“I needed a human element of the practice…but I also wanted to have the technical,” he said. “It was kind of good for my personality and background.”  

As someone who spent his law career helping others in a time of need, he started to ponder his legacy and wonder how he could help students from his alma mater in financial need while maintaining that human connection. This led to the establishment of the Bernard L. McKay Award for Excellence for LGBT Scholars in 2014.  

Scholarship criteria include recipients being incoming undergraduate students who self-identify as either Lesbian, Gay, Bisexual or Transgender (LGBT) who have demonstrated a commitment to equality for the LGBT community through either membership in gay-straight alliances, participating in community projects or similar actions indicating their dedication to improving equality for the LGBT community. Preference is given to LGBT students from Mason, Bracken, Robertson and Fleming counties.   

McKay admits he struggled growing up gay in a Roman Catholic household in a small town. He threw himself into his schooling and didn’t feel comfortable coming out later in life. He always believed his sexual orientation potentially presented a roadblock to his career prospects. His establishment of this scholarship was a way to give LGBT students in Kentucky a better chance for success.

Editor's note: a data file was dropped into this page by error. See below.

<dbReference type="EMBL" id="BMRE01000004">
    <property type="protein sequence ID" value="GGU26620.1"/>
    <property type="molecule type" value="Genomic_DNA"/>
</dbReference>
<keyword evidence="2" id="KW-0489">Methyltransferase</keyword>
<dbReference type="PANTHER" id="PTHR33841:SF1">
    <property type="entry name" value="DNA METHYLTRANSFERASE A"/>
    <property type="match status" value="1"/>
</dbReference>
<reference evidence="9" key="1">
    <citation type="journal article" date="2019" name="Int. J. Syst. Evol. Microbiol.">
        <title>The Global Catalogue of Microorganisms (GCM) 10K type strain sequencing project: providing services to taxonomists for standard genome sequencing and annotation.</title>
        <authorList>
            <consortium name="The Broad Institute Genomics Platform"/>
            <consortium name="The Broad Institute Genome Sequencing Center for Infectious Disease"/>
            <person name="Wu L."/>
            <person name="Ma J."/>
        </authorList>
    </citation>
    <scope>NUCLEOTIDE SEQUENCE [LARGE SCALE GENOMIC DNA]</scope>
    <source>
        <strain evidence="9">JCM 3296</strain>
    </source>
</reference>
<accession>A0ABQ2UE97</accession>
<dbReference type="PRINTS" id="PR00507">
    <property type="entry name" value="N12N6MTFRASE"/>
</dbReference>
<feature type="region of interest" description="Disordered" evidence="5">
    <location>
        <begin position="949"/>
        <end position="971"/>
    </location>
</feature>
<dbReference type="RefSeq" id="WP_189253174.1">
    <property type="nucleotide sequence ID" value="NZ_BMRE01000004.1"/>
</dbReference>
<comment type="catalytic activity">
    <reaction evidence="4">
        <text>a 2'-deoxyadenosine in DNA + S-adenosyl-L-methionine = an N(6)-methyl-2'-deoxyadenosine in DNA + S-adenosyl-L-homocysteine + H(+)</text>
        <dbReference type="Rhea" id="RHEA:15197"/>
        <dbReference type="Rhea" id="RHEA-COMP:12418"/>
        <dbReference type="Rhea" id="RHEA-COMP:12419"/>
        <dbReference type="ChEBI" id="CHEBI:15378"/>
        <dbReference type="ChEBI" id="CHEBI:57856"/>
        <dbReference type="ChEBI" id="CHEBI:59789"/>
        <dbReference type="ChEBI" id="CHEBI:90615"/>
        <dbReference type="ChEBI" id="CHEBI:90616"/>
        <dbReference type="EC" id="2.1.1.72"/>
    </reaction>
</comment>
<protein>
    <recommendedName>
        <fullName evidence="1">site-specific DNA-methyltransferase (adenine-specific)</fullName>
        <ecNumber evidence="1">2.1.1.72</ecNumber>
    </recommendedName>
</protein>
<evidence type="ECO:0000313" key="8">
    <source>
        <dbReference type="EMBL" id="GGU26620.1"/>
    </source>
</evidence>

“I wanted to help highlight the LGBT issue and I wanted to recognize and award somebody because they were LGBT, not despite it,” he said. “I wanted to kind of say, you can do whatever you want. If you want to be a lawyer, you want to be a nurse, you want to be a social worker, LGBT isn’t a barrier for that.”  

McKay has also taken an active role in the scholarship, serving as a mentor and maintaining contact with the scholarship recipient and their family through the student’s four years as an MSU undergrad.  

“That aspect, I didn’t realize how rewarding it was going to be for me,” he said. “Don’t wait ‘til you’re dead (to establish a scholarship), do it now. It will give you so much joy and pride and it will make your darkest day bright.”  

McKay said his interactions with the people he encounters in his practice and the students he helps at MSU are transactional. Whether it’s giving his money, his abilities, his time, his attention or his empathy, he is getting as much out of it as he is putting in.  

“I did consciously choose to do things that I thought were meaningful to me because this is my path and part of this is showing gratitude,” he said. “I’d like people to realize that I hope by doing good and helping others, I’m showing my gratitude for that and setting an example for those to help follow.”  

Part of the reason why McKay is so fond of MSU is because attending is a family tradition. He has several brothers that are MSU alumni, including Leo A. McKay (79), Joseph G. McKay (80), W. Dennis McKay -director of MSU at Mt. Sterling (86), Victor C. McKay (88) and the late Patrick J. McKay IV (89). He also has nieces and nephews that are either MSU alumni or current MSU students, including Jacob A. McKay (15), Allison McKay (16), William McKay (18) and Victoria McKay, a senior from Maysville. 

For more information on this scholarship, or to establish your own, contact MSU’s Office of Alumni Relations and Development at 606-783-2033, email or visit to contribute. 

To learn more about MSU’s legal studies program, contact the Department of History, Philosophy, Politics, Global Studies and Legal Studies at, 606-783-2655 or visit